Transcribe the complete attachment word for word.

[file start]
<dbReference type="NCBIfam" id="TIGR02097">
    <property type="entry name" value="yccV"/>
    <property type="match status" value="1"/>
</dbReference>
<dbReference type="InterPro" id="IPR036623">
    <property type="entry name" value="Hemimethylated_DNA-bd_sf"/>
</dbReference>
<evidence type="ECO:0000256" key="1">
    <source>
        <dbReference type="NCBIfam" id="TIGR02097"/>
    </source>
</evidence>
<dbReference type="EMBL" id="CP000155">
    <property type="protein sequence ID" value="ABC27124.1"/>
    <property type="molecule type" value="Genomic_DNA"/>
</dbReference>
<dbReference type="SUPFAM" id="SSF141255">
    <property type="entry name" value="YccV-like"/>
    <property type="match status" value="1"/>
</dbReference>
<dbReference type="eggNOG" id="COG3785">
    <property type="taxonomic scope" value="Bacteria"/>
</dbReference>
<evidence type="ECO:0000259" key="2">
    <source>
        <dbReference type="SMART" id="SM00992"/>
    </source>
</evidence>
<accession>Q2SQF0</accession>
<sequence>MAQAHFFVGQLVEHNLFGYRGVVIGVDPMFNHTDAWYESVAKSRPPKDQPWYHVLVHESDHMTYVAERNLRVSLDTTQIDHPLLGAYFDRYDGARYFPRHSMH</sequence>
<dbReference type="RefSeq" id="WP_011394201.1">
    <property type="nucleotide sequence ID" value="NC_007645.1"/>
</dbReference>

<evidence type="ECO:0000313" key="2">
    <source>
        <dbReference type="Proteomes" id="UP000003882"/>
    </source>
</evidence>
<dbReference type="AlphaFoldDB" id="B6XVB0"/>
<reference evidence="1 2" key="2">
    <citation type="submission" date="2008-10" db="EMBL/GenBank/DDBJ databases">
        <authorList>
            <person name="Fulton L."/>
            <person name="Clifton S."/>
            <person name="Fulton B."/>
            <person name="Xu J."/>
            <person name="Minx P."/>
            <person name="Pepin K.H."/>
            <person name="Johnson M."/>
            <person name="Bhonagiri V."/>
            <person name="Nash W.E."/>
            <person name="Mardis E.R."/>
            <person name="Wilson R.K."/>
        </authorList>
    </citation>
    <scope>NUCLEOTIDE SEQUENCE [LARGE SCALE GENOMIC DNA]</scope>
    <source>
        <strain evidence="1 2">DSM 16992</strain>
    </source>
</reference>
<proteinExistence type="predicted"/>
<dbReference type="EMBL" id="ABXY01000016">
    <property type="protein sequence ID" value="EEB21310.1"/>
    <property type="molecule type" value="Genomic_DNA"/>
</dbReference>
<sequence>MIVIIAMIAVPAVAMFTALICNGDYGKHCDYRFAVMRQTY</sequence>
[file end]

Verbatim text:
<dbReference type="NCBIfam" id="TIGR02097">
    <property type="entry name" value="yccV"/>
    <property type="match status" value="1"/>
</dbReference>
<dbReference type="InterPro" id="IPR036623">
    <property type="entry name" value="Hemimethylated_DNA-bd_sf"/>
</dbReference>
<evidence type="ECO:0000256" key="1">
    <source>
        <dbReference type="NCBIfam" id="TIGR02097"/>
    </source>
</evidence>
<dbReference type="EMBL" id="CP000155">
    <property type="protein sequence ID" value="ABC27124.1"/>
    <property type="molecule type" value="Genomic_DNA"/>
</dbReference>
<dbReference type="SUPFAM" id="SSF141255">
    <property type="entry name" value="YccV-like"/>
    <property type="match status" value="1"/>
</dbReference>
<dbReference type="eggNOG" id="COG3785">
    <property type="taxonomic scope" value="Bacteria"/>
</dbReference>
<evidence type="ECO:0000259" key="2">
    <source>
        <dbReference type="SMART" id="SM00992"/>
    </source>
</evidence>
<accession>Q2SQF0</accession>
<sequence>MAQAHFFVGQLVEHNLFGYRGVVIGVDPMFNHTDAWYESVAKSRPPKDQPWYHVLVHESDHMTYVAERNLRVSLDTTQIDHPLLGAYFDRYDGARYFPRHSMH</sequence>
<dbReference type="RefSeq" id="WP_011394201.1">
    <property type="nucleotide sequence ID" value="NC_007645.1"/>
</dbReference>

<evidence type="ECO:0000313" key="2">
    <source>
        <dbReference type="Proteomes" id="UP000003882"/>
    </source>
</evidence>
<dbReference type="AlphaFoldDB" id="B6XVB0"/>
<reference evidence="1 2" key="2">
    <citation type="submission" date="2008-10" db="EMBL/GenBank/DDBJ databases">
        <authorList>
            <person name="Fulton L."/>
            <person name="Clifton S."/>
            <person name="Fulton B."/>
            <person name="Xu J."/>
            <person name="Minx P."/>
            <person name="Pepin K.H."/>
            <person name="Johnson M."/>
            <person name="Bhonagiri V."/>
            <person name="Nash W.E."/>
            <person name="Mardis E.R."/>
            <person name="Wilson R.K."/>
        </authorList>
    </citation>
    <scope>NUCLEOTIDE SEQUENCE [LARGE SCALE GENOMIC DNA]</scope>
    <source>
        <strain evidence="1 2">DSM 16992</strain>
    </source>
</reference>
<proteinExistence type="predicted"/>
<dbReference type="EMBL" id="ABXY01000016">
    <property type="protein sequence ID" value="EEB21310.1"/>
    <property type="molecule type" value="Genomic_DNA"/>
</dbReference>
<sequence>MIVIIAMIAVPAVAMFTALICNGDYGKHCDYRFAVMRQTY</sequence>